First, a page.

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November 24, 2014

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WEEKLY Q&A:

Talking speed with car racing champ Enrico Bertaggia

Enrico Bertaggia shares the rush through Dream Racing

Image

Sam Morris

As a driver, Bertaggia won the 1988 Macau Grand Prix, among other races.

The Details

Beyond the Weekly
Dream Racing at Las Vegas Motor Speedway, 599-5199, dreamracing.com

Formula Three racing champion Enrico Bertaggia moved from Italy to Las Vegas to give Average Joes like you and me the opportunity to drive street-illegal Ferrari F430 GTs around the Motor Speedway at breakneck speeds. I sat down with Bertaggia to discuss his life before opening Dream Racing.

When did you start racing?

I was 16. It was a mistake.

Why’s that?

I love my sport, but it required so much sacrifice. Most kids, they go through adolescence, then school, then life … but when you race—if you do it the way I did it—all you do is race. You’re like a horse with blinders.

So you feel like you missed out on childhood?

Yes, but, on the other hand, I learned things through racing that most kids don’t learn at that age. I learned how to travel; I met all kinds of people; I learned about other cultures. When I was 17, I was in Hong Kong by myself. Nobody does that.

Was that your first race?

No, my first race was with my father, back in Italy. He was passionate about racing. He and all his friends would drive go-karts around the parking lot on Sundays. And one day my father said, “Why don’t you come?”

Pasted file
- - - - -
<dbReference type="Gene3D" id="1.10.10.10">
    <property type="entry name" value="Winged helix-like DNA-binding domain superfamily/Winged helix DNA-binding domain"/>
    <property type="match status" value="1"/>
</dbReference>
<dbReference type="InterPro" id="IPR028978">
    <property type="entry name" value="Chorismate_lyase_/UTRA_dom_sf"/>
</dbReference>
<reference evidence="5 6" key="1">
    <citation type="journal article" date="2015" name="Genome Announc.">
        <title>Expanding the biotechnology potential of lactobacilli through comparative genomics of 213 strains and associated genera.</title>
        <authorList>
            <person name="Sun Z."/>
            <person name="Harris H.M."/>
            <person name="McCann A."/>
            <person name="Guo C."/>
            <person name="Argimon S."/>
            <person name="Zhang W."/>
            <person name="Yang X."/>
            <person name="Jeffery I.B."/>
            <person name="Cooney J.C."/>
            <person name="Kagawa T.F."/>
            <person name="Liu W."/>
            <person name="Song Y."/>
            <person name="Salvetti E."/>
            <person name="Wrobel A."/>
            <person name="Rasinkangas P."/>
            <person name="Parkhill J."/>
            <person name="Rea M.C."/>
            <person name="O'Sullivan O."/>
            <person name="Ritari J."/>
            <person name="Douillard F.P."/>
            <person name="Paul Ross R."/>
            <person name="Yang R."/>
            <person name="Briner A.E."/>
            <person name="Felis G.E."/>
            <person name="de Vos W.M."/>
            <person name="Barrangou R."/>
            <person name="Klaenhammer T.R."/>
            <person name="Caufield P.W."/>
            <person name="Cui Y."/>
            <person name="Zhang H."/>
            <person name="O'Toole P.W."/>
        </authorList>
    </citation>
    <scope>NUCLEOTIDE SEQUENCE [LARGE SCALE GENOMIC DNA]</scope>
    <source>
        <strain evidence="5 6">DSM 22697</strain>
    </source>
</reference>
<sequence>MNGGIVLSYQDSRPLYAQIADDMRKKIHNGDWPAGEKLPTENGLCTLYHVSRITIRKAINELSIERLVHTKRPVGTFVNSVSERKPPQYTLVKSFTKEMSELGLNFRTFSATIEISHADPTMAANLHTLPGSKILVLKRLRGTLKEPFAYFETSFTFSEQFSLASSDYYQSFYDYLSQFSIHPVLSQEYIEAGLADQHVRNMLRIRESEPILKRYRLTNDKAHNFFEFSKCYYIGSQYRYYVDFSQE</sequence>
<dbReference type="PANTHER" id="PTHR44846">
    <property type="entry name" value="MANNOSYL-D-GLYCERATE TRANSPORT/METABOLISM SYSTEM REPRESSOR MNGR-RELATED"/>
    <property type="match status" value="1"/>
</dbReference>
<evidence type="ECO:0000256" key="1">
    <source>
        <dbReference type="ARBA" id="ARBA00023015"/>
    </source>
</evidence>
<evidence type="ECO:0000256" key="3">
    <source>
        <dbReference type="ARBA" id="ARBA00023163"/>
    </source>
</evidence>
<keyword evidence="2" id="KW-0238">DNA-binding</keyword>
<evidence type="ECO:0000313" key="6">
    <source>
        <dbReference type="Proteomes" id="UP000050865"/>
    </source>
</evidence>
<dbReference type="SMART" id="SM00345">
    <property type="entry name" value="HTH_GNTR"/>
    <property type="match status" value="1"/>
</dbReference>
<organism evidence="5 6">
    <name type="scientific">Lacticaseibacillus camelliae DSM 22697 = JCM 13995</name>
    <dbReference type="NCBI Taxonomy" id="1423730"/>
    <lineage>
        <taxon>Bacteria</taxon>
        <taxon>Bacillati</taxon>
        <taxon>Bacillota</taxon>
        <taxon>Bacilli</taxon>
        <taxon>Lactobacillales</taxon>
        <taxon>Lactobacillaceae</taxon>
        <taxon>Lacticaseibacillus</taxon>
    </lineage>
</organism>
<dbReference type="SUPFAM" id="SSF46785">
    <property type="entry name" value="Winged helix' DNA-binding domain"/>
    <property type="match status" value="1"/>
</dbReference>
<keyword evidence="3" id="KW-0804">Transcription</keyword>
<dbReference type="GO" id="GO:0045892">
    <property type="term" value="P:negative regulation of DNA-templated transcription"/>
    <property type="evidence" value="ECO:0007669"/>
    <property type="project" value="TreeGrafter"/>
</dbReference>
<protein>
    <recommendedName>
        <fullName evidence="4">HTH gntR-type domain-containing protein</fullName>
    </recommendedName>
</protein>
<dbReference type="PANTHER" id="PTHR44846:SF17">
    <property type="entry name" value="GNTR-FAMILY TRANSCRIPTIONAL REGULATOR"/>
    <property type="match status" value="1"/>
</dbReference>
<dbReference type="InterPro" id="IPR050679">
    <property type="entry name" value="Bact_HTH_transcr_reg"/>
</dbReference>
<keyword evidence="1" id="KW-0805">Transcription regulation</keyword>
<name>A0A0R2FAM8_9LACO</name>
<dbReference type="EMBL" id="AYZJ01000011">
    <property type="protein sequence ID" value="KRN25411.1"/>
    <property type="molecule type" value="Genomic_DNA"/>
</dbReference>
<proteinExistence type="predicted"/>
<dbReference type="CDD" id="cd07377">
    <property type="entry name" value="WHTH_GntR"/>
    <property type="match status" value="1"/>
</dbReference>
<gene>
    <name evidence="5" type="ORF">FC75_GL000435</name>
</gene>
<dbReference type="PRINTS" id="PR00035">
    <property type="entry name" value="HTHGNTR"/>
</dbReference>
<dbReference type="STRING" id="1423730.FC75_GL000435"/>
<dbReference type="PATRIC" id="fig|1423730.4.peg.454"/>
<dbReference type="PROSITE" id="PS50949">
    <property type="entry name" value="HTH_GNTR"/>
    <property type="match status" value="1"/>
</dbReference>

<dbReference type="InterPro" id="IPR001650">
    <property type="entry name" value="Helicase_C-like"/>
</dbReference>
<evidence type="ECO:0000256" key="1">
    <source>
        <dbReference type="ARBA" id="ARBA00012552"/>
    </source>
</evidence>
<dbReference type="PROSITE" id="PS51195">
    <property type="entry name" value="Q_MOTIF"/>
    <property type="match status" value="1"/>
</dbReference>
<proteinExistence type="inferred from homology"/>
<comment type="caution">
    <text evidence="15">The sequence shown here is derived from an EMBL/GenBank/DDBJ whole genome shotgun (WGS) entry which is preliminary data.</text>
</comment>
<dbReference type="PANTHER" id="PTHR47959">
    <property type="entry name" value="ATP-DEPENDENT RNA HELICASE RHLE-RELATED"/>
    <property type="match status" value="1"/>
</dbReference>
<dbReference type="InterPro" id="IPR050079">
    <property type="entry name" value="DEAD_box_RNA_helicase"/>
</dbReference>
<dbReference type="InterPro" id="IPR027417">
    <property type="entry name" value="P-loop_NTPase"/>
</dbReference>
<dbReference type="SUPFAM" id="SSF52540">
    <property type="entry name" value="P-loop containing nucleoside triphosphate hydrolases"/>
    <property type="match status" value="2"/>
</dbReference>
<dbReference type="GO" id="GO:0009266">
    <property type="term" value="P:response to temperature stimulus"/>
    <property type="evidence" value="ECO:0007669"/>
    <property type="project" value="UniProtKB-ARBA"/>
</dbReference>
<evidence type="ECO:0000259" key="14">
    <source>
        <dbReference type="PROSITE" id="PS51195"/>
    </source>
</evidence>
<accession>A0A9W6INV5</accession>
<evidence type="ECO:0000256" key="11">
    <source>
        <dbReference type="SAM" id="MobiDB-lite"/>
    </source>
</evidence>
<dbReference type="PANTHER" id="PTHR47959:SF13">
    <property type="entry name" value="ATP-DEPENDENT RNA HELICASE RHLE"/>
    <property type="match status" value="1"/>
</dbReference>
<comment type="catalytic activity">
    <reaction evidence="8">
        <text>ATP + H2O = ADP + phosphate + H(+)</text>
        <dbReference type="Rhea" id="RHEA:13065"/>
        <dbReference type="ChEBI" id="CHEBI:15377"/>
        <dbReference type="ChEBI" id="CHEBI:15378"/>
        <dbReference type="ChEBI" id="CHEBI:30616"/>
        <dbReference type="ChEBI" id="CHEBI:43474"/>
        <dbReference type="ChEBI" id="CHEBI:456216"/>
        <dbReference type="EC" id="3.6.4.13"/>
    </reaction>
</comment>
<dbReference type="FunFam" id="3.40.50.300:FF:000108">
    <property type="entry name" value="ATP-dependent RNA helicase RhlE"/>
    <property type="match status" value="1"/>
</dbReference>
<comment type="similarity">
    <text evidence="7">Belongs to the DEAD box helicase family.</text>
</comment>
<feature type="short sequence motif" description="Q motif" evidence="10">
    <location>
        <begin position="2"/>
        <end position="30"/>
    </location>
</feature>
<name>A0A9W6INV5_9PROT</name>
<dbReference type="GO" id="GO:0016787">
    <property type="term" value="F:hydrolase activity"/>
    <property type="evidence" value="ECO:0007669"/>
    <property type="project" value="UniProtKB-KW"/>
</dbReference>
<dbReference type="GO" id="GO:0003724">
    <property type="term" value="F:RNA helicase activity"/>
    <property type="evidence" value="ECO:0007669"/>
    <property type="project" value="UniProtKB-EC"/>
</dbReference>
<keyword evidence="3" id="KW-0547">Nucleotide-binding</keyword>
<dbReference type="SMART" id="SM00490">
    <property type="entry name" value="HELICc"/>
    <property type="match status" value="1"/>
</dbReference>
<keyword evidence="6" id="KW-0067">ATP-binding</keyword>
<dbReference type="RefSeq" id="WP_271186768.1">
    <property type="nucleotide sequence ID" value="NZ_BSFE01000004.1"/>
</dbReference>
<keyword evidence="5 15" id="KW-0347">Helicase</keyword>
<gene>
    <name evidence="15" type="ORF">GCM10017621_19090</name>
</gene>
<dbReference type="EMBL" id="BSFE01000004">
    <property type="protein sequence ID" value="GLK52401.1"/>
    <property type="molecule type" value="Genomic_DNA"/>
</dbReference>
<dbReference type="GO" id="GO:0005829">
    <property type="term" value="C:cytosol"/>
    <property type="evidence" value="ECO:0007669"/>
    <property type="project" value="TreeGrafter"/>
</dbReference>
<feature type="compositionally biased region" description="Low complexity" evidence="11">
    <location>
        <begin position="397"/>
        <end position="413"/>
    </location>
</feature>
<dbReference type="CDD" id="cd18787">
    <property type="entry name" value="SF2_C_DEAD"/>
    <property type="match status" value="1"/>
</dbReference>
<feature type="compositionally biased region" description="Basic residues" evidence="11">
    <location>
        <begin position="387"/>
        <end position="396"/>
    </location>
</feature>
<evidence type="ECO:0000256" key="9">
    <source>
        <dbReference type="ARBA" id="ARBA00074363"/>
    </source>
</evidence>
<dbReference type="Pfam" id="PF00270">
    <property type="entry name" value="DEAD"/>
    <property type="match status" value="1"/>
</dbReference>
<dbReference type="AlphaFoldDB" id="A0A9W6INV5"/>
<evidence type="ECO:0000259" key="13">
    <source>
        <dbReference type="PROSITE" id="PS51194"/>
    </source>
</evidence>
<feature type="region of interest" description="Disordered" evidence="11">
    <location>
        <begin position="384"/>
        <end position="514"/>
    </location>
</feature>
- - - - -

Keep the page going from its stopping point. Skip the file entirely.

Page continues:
And?

I lapped everyone.

How’d you do it?

It’s in my DNA. When you are a racing champion, you have racing champion DNA. If you were to see me playing tennis, at 6 years old, you could see that I didn’t have tennis champion DNA. But if you saw Rafael Nadal or Roger Federer at 6 years old, you could tell they did. My father saw this champion DNA in me, for racing, and he pushed me.

When did you move from go-karts to regular racing?

I took my driver’s test at 18.

Did you pass?

Not the first time.

Does Italy have a driving component of the test?

Yes, and I’m from a small town, so the instructor knew me as the go-kart champion. When I got in the car, he told me, “So che sei un pilota. Ma vai piano per la strada.” It means, “I know you’re a driver. But go slow on the road and be safe.”

Where did you race?

I lived in Italy and drove for a living. And then, when I won the Monaco Grand Prix, I was at a dinner reception at a table with the Prince and Princess of Monaco, and they said, “You have a lot of talent; you should come live here.” So that’s what I did.

What happened next?

I moved to Japan and competed in Formula Nippon, then Macau, then I tried Formula One, but I was not successful. I had the worst car on the road. And I don’t race for fun. I race to win, and I couldn’t win with that car, so I stopped.

For you, it was all about winning.

This is true. When I first saw a racecar, I didn’t think, what a beautiful machine or anything like that. It wasn’t the cars; it was going fast and winning as much as possible. Other people are in the sport to have the girls or to look beautiful or because their parents are rich, and they don’t have talent. But for me, it was always about winning.

How did you end up in Vegas?

Adriano de Micheli—this is my business partner and best friend—we were in Brazil, drinking too much beer and talking about starting a business. We thought about England and Japan and China, and then Vegas came up. Neither of us had ever been to Vegas. So I flew out here at night, and I saw the Strip lit up as the plane landed. I was driving up the Strip a couple minutes later with all the lights around me, and I called Adriano and said, “This is our place.”

Are you happy here?

I’m doing something I love. And my business partner, Adriano, is my best friend, and we get to do it together. Better than this is impossible.

One last question: Where can I go to get some good coffee in this town?

There are three places: Bartolotta at Wynn, Sambalatte in Summerlin and my house.

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